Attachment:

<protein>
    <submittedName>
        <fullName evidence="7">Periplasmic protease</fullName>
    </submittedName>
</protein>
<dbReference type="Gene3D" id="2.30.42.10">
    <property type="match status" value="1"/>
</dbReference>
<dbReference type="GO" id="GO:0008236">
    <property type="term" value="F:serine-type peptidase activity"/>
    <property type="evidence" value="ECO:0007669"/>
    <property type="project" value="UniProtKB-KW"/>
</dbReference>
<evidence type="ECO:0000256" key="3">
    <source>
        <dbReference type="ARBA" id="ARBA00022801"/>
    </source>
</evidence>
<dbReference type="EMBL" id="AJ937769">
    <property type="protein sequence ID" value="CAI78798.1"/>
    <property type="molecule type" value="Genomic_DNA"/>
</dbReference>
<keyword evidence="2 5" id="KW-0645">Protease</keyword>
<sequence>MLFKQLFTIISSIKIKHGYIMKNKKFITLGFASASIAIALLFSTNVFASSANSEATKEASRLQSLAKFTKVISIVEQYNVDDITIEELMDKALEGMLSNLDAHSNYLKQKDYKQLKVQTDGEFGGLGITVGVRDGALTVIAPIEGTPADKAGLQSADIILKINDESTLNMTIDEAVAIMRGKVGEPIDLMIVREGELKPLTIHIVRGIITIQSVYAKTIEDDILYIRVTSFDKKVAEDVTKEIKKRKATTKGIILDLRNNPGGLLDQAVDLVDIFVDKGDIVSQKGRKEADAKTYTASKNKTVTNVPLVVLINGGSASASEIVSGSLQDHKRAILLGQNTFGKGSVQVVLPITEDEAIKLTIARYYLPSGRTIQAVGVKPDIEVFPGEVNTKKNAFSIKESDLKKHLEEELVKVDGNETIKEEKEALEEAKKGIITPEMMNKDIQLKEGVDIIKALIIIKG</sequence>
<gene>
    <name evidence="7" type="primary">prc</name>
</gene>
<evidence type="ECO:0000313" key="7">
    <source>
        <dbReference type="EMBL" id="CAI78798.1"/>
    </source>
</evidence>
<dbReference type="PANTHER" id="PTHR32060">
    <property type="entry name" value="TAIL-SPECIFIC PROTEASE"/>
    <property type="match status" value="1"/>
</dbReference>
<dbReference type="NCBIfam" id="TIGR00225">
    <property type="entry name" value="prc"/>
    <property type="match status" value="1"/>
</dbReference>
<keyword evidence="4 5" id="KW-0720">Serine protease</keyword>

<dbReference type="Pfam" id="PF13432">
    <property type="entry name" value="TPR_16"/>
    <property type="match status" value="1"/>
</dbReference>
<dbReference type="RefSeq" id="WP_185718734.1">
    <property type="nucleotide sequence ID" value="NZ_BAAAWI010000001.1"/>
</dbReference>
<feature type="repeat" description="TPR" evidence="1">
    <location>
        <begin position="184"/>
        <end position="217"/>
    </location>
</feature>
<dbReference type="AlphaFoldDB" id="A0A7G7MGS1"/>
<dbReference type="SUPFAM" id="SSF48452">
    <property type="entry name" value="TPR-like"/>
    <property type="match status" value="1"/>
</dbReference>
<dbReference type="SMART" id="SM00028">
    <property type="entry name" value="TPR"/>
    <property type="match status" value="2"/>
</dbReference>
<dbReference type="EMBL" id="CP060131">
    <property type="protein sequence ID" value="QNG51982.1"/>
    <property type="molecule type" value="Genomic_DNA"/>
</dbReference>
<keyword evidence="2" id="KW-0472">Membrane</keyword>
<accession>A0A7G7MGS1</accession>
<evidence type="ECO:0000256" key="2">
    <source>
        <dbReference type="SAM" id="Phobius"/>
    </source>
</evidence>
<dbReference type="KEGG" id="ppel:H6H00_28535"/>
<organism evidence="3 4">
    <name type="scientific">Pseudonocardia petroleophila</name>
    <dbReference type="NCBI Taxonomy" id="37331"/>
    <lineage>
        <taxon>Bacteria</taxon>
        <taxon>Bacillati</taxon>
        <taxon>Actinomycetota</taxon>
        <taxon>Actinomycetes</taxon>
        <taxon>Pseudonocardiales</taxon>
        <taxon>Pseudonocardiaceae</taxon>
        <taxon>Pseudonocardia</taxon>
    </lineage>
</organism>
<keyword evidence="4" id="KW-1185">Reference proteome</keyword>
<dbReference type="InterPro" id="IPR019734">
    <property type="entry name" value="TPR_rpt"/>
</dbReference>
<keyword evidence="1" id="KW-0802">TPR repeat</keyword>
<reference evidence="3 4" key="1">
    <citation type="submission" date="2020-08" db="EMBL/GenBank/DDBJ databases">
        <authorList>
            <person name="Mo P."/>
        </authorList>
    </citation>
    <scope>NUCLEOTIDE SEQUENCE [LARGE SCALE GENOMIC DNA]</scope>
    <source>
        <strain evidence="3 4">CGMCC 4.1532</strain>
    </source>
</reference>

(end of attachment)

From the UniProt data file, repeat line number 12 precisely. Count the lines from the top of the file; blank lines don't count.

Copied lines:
    <property type="project" value="UniProtKB-KW"/>